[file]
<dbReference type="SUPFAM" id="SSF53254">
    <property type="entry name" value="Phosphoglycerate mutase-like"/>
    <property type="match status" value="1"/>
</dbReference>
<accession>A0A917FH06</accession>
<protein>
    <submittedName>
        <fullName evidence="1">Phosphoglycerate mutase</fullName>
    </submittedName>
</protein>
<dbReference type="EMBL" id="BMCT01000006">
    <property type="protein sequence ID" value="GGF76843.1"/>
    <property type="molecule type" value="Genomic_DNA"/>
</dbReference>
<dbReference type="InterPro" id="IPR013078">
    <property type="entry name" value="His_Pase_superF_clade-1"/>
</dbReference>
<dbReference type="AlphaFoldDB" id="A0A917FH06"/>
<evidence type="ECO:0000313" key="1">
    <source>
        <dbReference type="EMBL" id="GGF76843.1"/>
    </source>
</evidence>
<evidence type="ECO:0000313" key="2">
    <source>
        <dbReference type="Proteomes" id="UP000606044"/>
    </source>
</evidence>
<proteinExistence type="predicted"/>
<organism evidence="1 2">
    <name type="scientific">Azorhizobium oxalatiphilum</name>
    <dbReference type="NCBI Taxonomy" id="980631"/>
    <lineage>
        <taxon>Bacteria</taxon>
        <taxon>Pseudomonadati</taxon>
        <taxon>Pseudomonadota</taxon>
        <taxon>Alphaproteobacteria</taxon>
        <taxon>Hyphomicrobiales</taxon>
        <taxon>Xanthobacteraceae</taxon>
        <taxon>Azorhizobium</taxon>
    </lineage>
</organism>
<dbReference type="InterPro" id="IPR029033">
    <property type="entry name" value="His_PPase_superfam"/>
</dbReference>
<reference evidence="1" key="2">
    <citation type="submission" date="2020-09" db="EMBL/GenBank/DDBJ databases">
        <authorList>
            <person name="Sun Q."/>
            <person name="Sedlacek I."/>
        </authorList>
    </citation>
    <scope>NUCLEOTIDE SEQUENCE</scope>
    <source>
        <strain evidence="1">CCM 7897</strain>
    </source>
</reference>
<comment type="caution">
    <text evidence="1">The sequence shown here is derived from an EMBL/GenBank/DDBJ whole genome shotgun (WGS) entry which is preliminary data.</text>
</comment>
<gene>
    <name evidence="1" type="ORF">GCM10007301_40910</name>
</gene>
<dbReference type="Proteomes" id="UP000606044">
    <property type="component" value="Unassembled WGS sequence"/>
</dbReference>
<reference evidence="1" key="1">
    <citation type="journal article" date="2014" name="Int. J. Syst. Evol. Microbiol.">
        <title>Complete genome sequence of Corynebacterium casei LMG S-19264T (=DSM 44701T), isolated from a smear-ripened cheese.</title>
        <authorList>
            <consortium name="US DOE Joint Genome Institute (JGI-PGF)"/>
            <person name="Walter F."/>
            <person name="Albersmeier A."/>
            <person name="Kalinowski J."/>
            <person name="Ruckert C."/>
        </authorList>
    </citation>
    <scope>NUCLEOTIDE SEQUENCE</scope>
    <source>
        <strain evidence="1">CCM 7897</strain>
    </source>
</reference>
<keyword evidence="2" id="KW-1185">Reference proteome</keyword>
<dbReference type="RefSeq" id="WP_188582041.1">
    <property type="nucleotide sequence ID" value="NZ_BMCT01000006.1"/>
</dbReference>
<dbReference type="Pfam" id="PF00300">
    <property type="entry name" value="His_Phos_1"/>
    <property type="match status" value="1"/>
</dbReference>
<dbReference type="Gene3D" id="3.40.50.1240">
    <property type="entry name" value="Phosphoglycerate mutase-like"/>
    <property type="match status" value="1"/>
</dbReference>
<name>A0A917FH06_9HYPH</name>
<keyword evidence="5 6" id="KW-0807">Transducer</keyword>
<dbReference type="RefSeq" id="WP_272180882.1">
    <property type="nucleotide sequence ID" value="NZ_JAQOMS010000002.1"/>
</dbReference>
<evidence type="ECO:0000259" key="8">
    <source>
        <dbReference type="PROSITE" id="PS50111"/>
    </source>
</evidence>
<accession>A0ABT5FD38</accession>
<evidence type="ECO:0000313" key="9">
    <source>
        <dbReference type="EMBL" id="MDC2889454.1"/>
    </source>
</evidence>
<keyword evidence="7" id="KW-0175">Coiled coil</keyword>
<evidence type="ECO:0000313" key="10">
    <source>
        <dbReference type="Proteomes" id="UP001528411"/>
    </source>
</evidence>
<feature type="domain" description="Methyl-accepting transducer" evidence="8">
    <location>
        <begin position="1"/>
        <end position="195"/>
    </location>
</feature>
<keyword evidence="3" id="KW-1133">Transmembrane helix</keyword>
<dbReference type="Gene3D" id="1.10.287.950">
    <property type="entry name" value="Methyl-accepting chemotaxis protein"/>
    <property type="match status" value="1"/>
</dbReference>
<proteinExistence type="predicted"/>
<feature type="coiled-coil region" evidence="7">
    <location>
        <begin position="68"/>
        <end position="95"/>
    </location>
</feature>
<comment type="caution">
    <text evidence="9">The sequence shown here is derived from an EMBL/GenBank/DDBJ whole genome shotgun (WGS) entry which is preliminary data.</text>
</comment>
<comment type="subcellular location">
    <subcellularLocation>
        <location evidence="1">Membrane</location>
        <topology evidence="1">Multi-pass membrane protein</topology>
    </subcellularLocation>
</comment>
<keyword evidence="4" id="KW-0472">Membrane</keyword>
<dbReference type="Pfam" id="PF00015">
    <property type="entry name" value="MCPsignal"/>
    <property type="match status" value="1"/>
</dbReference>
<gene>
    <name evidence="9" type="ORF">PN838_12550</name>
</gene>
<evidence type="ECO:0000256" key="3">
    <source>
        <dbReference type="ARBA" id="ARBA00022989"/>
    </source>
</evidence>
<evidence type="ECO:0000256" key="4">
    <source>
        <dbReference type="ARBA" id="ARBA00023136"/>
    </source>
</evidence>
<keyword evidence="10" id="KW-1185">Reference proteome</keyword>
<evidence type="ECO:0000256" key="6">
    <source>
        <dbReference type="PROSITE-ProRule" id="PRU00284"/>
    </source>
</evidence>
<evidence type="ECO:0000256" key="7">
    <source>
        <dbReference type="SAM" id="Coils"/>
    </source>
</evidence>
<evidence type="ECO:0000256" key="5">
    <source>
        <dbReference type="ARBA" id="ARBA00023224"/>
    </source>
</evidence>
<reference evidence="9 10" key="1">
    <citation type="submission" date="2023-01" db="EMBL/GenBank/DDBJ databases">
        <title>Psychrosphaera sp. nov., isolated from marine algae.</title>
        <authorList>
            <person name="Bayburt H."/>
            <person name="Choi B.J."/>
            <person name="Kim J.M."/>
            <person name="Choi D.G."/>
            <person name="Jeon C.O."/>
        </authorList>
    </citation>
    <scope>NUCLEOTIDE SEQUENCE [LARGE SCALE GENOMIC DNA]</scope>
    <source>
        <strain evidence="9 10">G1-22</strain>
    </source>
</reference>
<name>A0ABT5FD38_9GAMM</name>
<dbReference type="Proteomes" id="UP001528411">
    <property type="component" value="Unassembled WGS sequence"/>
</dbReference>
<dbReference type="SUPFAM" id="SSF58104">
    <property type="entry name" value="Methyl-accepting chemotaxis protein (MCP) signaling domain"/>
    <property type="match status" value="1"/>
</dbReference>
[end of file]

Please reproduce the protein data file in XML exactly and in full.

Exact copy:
<dbReference type="SUPFAM" id="SSF53254">
    <property type="entry name" value="Phosphoglycerate mutase-like"/>
    <property type="match status" value="1"/>
</dbReference>
<accession>A0A917FH06</accession>
<protein>
    <submittedName>
        <fullName evidence="1">Phosphoglycerate mutase</fullName>
    </submittedName>
</protein>
<dbReference type="EMBL" id="BMCT01000006">
    <property type="protein sequence ID" value="GGF76843.1"/>
    <property type="molecule type" value="Genomic_DNA"/>
</dbReference>
<dbReference type="InterPro" id="IPR013078">
    <property type="entry name" value="His_Pase_superF_clade-1"/>
</dbReference>
<dbReference type="AlphaFoldDB" id="A0A917FH06"/>
<evidence type="ECO:0000313" key="1">
    <source>
        <dbReference type="EMBL" id="GGF76843.1"/>
    </source>
</evidence>
<evidence type="ECO:0000313" key="2">
    <source>
        <dbReference type="Proteomes" id="UP000606044"/>
    </source>
</evidence>
<proteinExistence type="predicted"/>
<organism evidence="1 2">
    <name type="scientific">Azorhizobium oxalatiphilum</name>
    <dbReference type="NCBI Taxonomy" id="980631"/>
    <lineage>
        <taxon>Bacteria</taxon>
        <taxon>Pseudomonadati</taxon>
        <taxon>Pseudomonadota</taxon>
        <taxon>Alphaproteobacteria</taxon>
        <taxon>Hyphomicrobiales</taxon>
        <taxon>Xanthobacteraceae</taxon>
        <taxon>Azorhizobium</taxon>
    </lineage>
</organism>
<dbReference type="InterPro" id="IPR029033">
    <property type="entry name" value="His_PPase_superfam"/>
</dbReference>
<reference evidence="1" key="2">
    <citation type="submission" date="2020-09" db="EMBL/GenBank/DDBJ databases">
        <authorList>
            <person name="Sun Q."/>
            <person name="Sedlacek I."/>
        </authorList>
    </citation>
    <scope>NUCLEOTIDE SEQUENCE</scope>
    <source>
        <strain evidence="1">CCM 7897</strain>
    </source>
</reference>
<comment type="caution">
    <text evidence="1">The sequence shown here is derived from an EMBL/GenBank/DDBJ whole genome shotgun (WGS) entry which is preliminary data.</text>
</comment>
<gene>
    <name evidence="1" type="ORF">GCM10007301_40910</name>
</gene>
<dbReference type="Proteomes" id="UP000606044">
    <property type="component" value="Unassembled WGS sequence"/>
</dbReference>
<reference evidence="1" key="1">
    <citation type="journal article" date="2014" name="Int. J. Syst. Evol. Microbiol.">
        <title>Complete genome sequence of Corynebacterium casei LMG S-19264T (=DSM 44701T), isolated from a smear-ripened cheese.</title>
        <authorList>
            <consortium name="US DOE Joint Genome Institute (JGI-PGF)"/>
            <person name="Walter F."/>
            <person name="Albersmeier A."/>
            <person name="Kalinowski J."/>
            <person name="Ruckert C."/>
        </authorList>
    </citation>
    <scope>NUCLEOTIDE SEQUENCE</scope>
    <source>
        <strain evidence="1">CCM 7897</strain>
    </source>
</reference>
<keyword evidence="2" id="KW-1185">Reference proteome</keyword>
<dbReference type="RefSeq" id="WP_188582041.1">
    <property type="nucleotide sequence ID" value="NZ_BMCT01000006.1"/>
</dbReference>
<dbReference type="Pfam" id="PF00300">
    <property type="entry name" value="His_Phos_1"/>
    <property type="match status" value="1"/>
</dbReference>
<dbReference type="Gene3D" id="3.40.50.1240">
    <property type="entry name" value="Phosphoglycerate mutase-like"/>
    <property type="match status" value="1"/>
</dbReference>
<name>A0A917FH06_9HYPH</name>
<keyword evidence="5 6" id="KW-0807">Transducer</keyword>
<dbReference type="RefSeq" id="WP_272180882.1">
    <property type="nucleotide sequence ID" value="NZ_JAQOMS010000002.1"/>
</dbReference>
<evidence type="ECO:0000259" key="8">
    <source>
        <dbReference type="PROSITE" id="PS50111"/>
    </source>
</evidence>
<accession>A0ABT5FD38</accession>
<evidence type="ECO:0000313" key="9">
    <source>
        <dbReference type="EMBL" id="MDC2889454.1"/>
    </source>
</evidence>
<keyword evidence="7" id="KW-0175">Coiled coil</keyword>
<evidence type="ECO:0000313" key="10">
    <source>
        <dbReference type="Proteomes" id="UP001528411"/>
    </source>
</evidence>
<feature type="domain" description="Methyl-accepting transducer" evidence="8">
    <location>
        <begin position="1"/>
        <end position="195"/>
    </location>
</feature>
<keyword evidence="3" id="KW-1133">Transmembrane helix</keyword>
<dbReference type="Gene3D" id="1.10.287.950">
    <property type="entry name" value="Methyl-accepting chemotaxis protein"/>
    <property type="match status" value="1"/>
</dbReference>
<proteinExistence type="predicted"/>
<feature type="coiled-coil region" evidence="7">
    <location>
        <begin position="68"/>
        <end position="95"/>
    </location>
</feature>
<comment type="caution">
    <text evidence="9">The sequence shown here is derived from an EMBL/GenBank/DDBJ whole genome shotgun (WGS) entry which is preliminary data.</text>
</comment>
<comment type="subcellular location">
    <subcellularLocation>
        <location evidence="1">Membrane</location>
        <topology evidence="1">Multi-pass membrane protein</topology>
    </subcellularLocation>
</comment>
<keyword evidence="4" id="KW-0472">Membrane</keyword>
<dbReference type="Pfam" id="PF00015">
    <property type="entry name" value="MCPsignal"/>
    <property type="match status" value="1"/>
</dbReference>
<gene>
    <name evidence="9" type="ORF">PN838_12550</name>
</gene>
<evidence type="ECO:0000256" key="3">
    <source>
        <dbReference type="ARBA" id="ARBA00022989"/>
    </source>
</evidence>
<evidence type="ECO:0000256" key="4">
    <source>
        <dbReference type="ARBA" id="ARBA00023136"/>
    </source>
</evidence>
<keyword evidence="10" id="KW-1185">Reference proteome</keyword>
<evidence type="ECO:0000256" key="6">
    <source>
        <dbReference type="PROSITE-ProRule" id="PRU00284"/>
    </source>
</evidence>
<evidence type="ECO:0000256" key="7">
    <source>
        <dbReference type="SAM" id="Coils"/>
    </source>
</evidence>
<evidence type="ECO:0000256" key="5">
    <source>
        <dbReference type="ARBA" id="ARBA00023224"/>
    </source>
</evidence>
<reference evidence="9 10" key="1">
    <citation type="submission" date="2023-01" db="EMBL/GenBank/DDBJ databases">
        <title>Psychrosphaera sp. nov., isolated from marine algae.</title>
        <authorList>
            <person name="Bayburt H."/>
            <person name="Choi B.J."/>
            <person name="Kim J.M."/>
            <person name="Choi D.G."/>
            <person name="Jeon C.O."/>
        </authorList>
    </citation>
    <scope>NUCLEOTIDE SEQUENCE [LARGE SCALE GENOMIC DNA]</scope>
    <source>
        <strain evidence="9 10">G1-22</strain>
    </source>
</reference>
<name>A0ABT5FD38_9GAMM</name>
<dbReference type="Proteomes" id="UP001528411">
    <property type="component" value="Unassembled WGS sequence"/>
</dbReference>
<dbReference type="SUPFAM" id="SSF58104">
    <property type="entry name" value="Methyl-accepting chemotaxis protein (MCP) signaling domain"/>
    <property type="match status" value="1"/>
</dbReference>